I realized that in the entire time I've been writing this blog with all of the various subjects I've discussed, I have never talked about my alternative profession aside from that of a professional artist. I teach art. While not nearly as romantic in the minds of those who are not professional artists*, teaching art in college is only as exciting as your creativity and openness to change can make it.
(*Try spending 200 hours in the studio alone working on a single piece and see how romantic it is.)
Creating assignments for a class is very much like open-source software code. We're usually happy to share assignments and take assignments from other teachers, then try out changes to the assignment, experiment with it and make it your own, and then pass it along. That way the assignments are always dynamic and changing with the times and, in turn, they keep the students interested and learning.
When I first started college, 2D Design was always the boring entry level class everyone was required to take, and then in graduate school it was the boring class to teach as a student teacher... But it doesn't have to be that way. You are only trying to get across a few simple ideas as far as how to arrange a visual composition using line, shape, value, color and texture.
But how you get across those basic ideas can certainly change with the times. Those design ideas began in the 1920's with the Bauhaus school, and the assignments from that age seemed to become the new paradigm for teaching design. These geometric abstract projects certainly persisted when I was a student and I still see them in lots and lots of design classes today. I'm not saying that students can't still learn from those assignments, I am just saying that what was avant garde 80 years ago is antique today.
Let me show some student projects that I and other teachers have taken part in shaping some new ideas for a 2D-Design class.
(Note: I am keeping the identities of the students anonymous under the Family Educational Rights and Privacy Act)
Here are two assignments that were inspired by the artist Chuck Close. Both are about pixelating a portrait down to a ten-step value (shade) scale, but the first focuses on line and value, and the second on value and choosing a color scheme. Thanks to John Pomara for the idea on those two great projects.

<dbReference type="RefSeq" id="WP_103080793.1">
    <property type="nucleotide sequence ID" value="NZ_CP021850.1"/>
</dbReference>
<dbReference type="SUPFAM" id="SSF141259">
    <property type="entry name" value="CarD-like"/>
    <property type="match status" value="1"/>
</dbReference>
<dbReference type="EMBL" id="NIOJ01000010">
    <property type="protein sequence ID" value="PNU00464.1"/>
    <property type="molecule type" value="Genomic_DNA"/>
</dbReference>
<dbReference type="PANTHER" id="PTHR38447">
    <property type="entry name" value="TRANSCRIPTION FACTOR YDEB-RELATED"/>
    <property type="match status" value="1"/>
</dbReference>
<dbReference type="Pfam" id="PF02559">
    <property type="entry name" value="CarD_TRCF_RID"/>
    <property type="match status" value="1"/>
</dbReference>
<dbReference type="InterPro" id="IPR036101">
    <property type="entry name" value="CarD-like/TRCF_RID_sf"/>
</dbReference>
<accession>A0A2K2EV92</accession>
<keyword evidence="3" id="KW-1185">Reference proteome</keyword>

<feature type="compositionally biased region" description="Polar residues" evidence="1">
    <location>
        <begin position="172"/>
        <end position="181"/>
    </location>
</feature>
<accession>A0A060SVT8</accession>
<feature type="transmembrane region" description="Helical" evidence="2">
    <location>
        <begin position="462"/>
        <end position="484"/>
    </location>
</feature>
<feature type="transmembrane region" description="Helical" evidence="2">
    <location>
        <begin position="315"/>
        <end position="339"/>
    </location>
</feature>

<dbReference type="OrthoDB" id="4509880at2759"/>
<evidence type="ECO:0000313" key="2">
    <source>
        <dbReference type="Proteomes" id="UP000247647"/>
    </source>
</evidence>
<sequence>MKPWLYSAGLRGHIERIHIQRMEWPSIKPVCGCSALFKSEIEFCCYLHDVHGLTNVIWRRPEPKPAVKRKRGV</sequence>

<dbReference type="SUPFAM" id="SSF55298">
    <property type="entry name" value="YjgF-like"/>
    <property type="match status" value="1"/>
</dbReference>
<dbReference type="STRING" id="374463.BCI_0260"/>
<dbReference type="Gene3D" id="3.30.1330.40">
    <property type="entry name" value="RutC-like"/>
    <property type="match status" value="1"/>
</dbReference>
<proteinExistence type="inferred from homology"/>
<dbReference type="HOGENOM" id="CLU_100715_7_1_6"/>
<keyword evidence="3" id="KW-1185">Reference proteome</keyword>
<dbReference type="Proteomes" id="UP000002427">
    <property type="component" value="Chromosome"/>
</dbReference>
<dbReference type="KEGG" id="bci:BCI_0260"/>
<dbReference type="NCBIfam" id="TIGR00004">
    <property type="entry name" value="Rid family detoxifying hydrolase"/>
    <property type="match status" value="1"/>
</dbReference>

Ten Step Value Scale- Pixilated Portrait
Ink on Illustration Board
Ten Step Color Scheme- Hole Punch Portrait
Acrylic on Bristol pasted onto B&W Photo
The third project is the Three Panel Zoom Progression. Here they find a photograph and then use the "posterize" filter in Photoshop in order to break the image down into areas of solid color like the delineated areas on a topographic map. Then they crop the image twice, zooming into a smaller area each time. The third in the progression should be an abstract image if seen on its own. They then trace the images onto three canvases and paint them as faithfully to the chosen color scheme as possible. Thanks again to John Pomara for the idea for this one.
Three Panel Zoom Progression
Acrylic on Canvas
The next is a project I call the Text as Image assignment. It incorporates what the students learned from the the previous assignments, but has them apply those ideas to the incorporation of text and font design into a visual composition. This student took the letters to a very abstract level, you almost can't see them until you look closely.
Text as Image Project
Acrylic on Illustration Board
Detail Image Approx. 9"x12 of whole image
I often throw the design students for a loop when I introduce them to the crazy cubist world of Picasso and Braque, but then show them that it's not at all crazy when seen in the context of the photocollages of David Hockney. The visual world that your eyes are seeing right now seems like a simple two-dimensional picture plane in which straight lines look straight, but when you take a number of small photos from the larger space in which you are standing, you realize that the visual space you thought you were seeing is not as simple as you thought. Here are a few images of student works based on those cubist collages.
David Hockney Influenced Photocollage Assignment
Individual Photos Mounted on Foam Board
Each Collage Approximately 30" Wide
The final project goes back to basics and prepares them for classes such as Beginning Painting in a not so traditional way. It is influenced by the pop artist, James Rosenquist, who made paintings that were realistic but were duplicating collages made from found magazine photos.
I have the students cut out five images from magazines and four of those images must satisfy these requirements: #1 a reflective object, #2 a smooth blend from light to dark such as a sunrise, #3 an example of pattern on a curved surface such as a patterned shirt, #4 an example of texture such as tree bark or hair, and #5 is their choice.
The first four of those requirements were chosen because they are difficult things to learn to paint realistically and I can help them learn the techniques and tricks of how to paint them.
I have them create a collage from the chosen magazine images and then project that collage image onto a canvas using an opaque or a digital projector, tracing it with a pencil, and then afterward reproducing the colors and textures as closely as possible using acrylic paint. You would not believe the results I get from people who have never painted before.
Duplicate Collage Project
Acrylic on Canvas